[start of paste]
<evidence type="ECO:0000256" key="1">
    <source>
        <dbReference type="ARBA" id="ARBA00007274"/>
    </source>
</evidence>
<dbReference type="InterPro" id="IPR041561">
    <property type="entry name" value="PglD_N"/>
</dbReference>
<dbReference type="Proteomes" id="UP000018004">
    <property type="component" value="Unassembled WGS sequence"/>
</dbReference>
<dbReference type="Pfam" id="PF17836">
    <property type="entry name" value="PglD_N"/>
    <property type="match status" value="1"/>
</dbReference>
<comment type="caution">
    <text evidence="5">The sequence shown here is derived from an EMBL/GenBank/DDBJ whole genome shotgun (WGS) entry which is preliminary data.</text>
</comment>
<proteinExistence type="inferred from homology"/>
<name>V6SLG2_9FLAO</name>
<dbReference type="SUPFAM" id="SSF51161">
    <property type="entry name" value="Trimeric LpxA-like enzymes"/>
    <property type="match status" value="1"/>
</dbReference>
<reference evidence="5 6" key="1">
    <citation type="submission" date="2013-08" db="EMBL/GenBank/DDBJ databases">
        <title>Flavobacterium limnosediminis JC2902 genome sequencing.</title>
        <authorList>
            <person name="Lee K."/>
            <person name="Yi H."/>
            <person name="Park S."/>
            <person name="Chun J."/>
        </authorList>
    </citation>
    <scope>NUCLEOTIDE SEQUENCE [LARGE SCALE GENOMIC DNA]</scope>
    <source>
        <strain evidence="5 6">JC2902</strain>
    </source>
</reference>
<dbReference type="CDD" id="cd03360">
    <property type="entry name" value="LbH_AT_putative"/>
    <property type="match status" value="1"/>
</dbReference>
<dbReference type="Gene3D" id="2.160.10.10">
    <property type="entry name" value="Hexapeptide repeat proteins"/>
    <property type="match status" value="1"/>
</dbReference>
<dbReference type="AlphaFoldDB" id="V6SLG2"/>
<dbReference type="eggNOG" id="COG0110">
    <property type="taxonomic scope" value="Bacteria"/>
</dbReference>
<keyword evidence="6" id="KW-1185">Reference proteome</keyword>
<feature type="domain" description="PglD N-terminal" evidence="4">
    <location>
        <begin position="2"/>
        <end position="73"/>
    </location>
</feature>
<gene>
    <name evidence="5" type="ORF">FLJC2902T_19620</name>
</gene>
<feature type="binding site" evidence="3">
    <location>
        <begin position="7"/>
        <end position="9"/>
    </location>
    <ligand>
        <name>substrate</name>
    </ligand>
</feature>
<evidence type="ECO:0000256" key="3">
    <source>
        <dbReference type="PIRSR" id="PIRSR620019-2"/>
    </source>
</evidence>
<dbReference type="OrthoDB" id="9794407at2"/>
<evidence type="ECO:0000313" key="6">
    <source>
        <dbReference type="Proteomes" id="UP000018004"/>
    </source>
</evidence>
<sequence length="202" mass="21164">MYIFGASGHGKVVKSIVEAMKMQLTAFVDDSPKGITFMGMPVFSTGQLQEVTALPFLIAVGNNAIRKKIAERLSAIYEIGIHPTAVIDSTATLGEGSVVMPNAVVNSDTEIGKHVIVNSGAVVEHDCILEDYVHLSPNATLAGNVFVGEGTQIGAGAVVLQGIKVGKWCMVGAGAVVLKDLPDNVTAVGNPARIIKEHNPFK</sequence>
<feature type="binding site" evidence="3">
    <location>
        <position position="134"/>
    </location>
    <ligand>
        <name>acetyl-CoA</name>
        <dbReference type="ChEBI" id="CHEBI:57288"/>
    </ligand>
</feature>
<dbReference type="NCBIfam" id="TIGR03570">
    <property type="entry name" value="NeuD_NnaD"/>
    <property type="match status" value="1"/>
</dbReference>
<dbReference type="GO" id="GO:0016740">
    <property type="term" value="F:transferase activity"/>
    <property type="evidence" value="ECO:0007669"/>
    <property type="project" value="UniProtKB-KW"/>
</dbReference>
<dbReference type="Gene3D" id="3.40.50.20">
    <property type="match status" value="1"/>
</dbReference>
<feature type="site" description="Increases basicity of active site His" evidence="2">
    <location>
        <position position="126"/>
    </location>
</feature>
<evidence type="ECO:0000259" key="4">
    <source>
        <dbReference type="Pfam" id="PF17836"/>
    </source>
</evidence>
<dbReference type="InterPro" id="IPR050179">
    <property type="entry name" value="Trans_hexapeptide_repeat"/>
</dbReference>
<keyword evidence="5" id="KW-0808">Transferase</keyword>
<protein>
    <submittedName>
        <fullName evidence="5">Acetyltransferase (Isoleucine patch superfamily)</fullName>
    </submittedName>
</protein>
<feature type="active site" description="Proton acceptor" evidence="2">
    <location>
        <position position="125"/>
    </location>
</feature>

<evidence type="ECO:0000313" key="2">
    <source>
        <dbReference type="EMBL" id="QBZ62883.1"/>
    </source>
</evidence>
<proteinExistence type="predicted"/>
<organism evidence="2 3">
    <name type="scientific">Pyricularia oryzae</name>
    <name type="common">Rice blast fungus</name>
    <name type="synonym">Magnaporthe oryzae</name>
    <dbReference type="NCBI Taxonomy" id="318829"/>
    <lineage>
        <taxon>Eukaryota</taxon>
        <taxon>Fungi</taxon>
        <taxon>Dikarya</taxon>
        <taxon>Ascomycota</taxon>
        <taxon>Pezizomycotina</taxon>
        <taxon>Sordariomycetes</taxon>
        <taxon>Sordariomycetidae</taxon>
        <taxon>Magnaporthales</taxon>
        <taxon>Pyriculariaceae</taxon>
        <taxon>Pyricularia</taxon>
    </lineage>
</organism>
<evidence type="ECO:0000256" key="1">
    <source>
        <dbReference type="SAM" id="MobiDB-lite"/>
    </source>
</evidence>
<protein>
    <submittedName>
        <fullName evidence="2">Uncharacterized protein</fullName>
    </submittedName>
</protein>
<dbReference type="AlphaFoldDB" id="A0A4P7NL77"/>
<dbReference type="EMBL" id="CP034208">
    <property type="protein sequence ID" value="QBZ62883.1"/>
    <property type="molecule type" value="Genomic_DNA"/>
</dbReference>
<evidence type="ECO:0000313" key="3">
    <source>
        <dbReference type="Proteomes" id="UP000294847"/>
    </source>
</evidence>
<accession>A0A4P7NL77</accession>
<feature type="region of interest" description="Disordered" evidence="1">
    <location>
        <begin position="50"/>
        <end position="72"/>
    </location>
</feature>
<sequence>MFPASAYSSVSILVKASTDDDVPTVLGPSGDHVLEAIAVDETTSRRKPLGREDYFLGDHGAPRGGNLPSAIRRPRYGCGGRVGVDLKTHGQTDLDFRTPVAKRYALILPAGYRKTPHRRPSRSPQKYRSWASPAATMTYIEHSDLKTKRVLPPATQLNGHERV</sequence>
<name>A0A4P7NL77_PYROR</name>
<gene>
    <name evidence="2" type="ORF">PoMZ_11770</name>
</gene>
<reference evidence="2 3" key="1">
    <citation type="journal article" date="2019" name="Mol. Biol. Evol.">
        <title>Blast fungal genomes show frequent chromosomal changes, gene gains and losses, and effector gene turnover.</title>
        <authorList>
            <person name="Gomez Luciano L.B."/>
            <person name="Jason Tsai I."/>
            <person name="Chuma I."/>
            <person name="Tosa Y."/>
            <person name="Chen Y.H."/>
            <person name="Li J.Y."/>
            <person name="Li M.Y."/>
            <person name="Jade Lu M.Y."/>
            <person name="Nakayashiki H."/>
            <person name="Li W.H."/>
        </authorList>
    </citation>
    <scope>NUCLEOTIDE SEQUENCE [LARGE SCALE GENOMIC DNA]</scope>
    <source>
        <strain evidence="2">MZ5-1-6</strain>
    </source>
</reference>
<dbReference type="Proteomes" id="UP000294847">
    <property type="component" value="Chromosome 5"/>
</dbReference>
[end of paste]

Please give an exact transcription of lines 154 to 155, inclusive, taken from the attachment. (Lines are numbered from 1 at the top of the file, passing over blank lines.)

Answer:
        <dbReference type="SAM" id="MobiDB-lite"/>
    </source>